A stroll through the cemetery will reveal a multitude of symbols on graves.  You may come upon angels, skulls, hands, or more.  But what do they all mean?  Atlas Obscura has put together a collection of the most interesting you may find…

Cemetery Symbolism

Winged Skull:

Popular especially in the 17th and 18th centuries, the flying skull signifies the fleetingness of life and the soul carrying into the afterlife.

Flying Hourglass:

Similar to the winged skull, the hourglass indicates the swiftness of time’s passage – something literally flying with wings.

Clasping Hands:

Hands are common on graves, whether in prayer, pointing up as an indication of heaven, or down as a divine message to those below.  Often, two hands are clasped together in a final farewell, especially on the tombs of a married couple, where on person is leaving, and one left behind.

Inverted Torch:

A torch turned upside down shows that the soul is still burning in the afterlife.


Usually found on the graves of women who died young, a dove represents purity.  Sometimes it is shown ascending into heaven or lying dead if a person perished suddenly.

Snapped Rose:

The bloom of the rose symbolizes the age of a lady when she died, whether as a rosebud or in full bloom, and its thorny stem snapped if she died too soon.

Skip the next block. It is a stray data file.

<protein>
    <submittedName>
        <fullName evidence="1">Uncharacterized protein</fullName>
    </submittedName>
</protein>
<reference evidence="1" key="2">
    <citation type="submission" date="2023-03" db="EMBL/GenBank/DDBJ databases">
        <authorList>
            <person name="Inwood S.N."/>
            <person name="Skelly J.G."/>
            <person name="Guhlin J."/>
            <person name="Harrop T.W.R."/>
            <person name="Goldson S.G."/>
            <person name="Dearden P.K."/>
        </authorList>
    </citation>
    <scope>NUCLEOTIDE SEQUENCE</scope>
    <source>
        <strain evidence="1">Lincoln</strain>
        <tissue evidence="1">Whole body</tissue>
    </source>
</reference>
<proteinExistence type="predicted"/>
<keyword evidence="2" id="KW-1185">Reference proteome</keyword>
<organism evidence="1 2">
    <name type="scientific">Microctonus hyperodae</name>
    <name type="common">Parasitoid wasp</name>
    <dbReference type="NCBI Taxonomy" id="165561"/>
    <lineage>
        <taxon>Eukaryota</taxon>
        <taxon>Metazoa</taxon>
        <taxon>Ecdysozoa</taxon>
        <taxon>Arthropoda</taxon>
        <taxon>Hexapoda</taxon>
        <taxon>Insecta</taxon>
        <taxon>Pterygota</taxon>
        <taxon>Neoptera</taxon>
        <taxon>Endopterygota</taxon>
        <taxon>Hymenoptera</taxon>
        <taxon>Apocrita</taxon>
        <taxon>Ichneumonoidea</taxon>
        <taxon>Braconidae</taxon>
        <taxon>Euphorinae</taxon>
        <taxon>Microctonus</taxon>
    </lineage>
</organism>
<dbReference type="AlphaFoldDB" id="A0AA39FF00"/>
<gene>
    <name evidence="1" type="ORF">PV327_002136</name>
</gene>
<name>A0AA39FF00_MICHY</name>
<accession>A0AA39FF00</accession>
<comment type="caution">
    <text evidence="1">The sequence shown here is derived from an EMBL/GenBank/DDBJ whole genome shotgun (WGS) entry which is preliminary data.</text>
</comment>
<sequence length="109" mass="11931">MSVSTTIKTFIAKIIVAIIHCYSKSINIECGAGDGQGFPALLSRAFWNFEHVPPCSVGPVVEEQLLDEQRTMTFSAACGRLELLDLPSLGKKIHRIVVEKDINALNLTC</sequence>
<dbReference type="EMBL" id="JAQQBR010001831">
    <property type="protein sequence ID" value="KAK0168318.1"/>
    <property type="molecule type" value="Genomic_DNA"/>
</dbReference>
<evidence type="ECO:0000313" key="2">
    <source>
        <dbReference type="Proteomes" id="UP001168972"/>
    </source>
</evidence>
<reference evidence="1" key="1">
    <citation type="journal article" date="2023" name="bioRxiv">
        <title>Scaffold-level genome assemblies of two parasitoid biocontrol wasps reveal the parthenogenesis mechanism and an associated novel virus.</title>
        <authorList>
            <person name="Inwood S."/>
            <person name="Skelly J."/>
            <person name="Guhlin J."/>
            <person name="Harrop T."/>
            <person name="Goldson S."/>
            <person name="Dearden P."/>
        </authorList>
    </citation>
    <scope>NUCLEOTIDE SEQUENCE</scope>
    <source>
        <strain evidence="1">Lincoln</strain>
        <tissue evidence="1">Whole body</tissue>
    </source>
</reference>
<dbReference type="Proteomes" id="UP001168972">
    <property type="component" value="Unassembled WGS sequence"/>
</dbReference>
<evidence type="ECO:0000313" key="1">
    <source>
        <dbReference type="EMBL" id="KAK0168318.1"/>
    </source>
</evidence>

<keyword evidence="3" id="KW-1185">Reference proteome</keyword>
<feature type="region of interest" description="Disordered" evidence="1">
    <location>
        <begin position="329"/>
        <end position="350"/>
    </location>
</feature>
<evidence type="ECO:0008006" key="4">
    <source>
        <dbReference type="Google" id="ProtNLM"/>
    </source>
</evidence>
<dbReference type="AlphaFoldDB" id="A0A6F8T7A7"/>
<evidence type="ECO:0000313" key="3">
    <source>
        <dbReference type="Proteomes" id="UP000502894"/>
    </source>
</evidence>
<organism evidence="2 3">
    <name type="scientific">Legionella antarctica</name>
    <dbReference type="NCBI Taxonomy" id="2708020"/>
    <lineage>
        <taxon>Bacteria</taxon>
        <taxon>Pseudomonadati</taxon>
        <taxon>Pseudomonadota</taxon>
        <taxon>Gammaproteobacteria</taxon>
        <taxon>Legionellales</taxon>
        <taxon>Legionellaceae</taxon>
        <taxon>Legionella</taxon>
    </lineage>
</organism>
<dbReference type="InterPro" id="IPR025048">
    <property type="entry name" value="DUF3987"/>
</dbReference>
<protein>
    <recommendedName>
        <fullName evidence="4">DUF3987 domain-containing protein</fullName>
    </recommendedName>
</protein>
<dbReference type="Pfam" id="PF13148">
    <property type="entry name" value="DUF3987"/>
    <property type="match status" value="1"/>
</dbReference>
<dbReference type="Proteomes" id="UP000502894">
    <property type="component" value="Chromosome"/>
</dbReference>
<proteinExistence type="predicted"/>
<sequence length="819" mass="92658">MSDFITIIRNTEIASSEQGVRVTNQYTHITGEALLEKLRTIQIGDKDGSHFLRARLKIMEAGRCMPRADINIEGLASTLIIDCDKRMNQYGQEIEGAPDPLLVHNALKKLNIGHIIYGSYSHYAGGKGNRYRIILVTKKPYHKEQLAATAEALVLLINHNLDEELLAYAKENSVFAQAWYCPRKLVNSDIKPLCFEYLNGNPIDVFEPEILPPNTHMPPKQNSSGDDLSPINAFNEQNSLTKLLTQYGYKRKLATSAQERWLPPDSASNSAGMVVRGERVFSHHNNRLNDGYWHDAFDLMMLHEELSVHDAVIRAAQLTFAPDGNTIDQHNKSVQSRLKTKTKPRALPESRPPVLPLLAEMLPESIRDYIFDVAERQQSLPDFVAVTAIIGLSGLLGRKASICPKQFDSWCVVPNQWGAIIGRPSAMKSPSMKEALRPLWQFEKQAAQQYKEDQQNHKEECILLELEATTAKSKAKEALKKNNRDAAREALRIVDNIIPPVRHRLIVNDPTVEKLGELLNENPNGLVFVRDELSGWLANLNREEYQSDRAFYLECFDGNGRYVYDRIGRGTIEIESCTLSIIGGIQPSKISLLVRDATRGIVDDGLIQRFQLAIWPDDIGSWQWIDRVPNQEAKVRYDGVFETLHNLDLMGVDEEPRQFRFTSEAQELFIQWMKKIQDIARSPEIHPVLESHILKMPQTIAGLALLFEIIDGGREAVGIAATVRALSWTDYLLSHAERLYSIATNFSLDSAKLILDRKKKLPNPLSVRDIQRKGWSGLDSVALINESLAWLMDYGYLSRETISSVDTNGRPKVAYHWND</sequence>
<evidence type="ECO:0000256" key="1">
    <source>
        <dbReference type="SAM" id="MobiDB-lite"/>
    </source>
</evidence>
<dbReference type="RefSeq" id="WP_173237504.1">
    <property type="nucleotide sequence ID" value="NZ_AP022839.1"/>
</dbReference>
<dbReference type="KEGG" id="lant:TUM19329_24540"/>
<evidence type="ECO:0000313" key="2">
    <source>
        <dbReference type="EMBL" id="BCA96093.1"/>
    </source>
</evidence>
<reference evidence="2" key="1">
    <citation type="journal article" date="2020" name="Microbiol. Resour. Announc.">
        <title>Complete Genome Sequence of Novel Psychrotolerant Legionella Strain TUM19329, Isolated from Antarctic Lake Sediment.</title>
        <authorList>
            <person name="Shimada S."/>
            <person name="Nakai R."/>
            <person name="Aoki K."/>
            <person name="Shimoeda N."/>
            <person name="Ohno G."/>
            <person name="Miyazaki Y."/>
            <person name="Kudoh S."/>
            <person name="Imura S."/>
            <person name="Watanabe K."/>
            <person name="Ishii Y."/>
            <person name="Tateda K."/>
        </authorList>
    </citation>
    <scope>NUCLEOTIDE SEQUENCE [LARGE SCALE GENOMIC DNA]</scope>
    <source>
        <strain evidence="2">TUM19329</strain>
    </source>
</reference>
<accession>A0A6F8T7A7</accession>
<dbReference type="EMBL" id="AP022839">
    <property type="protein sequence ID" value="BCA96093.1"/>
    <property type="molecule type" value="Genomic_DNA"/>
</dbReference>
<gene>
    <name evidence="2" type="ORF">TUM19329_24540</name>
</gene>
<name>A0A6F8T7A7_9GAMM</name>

Tree Stump:

Tree stump tombs often memorialize a life cut off short and suddenly.


Wheat, along with other symbols like oak leaves, symbolizes a long life, one that was harvested by the reaper when it was time.


Usually found on the tombs of children, a lamb symbolizes innocence and can also reference Jesus Christ – the Lamb of God.

Open Book:

Representing the book of life, a person’s love of literature, or a reference to the Bible, the open book is a symbol fora human heart open to God, as well as the deeds of a person’s life being recorded.

Draped Urn:

Incredibly common in Victorian cemeteries, the draped urn is a visual of the separation between the living and the dead and a protective shroud for the soul, as well as a classically-inspired symbol of death.

Open Gates:

Doors and open gates are symbols for the passage into heaven, the leaving of the land of the living for the great beyond…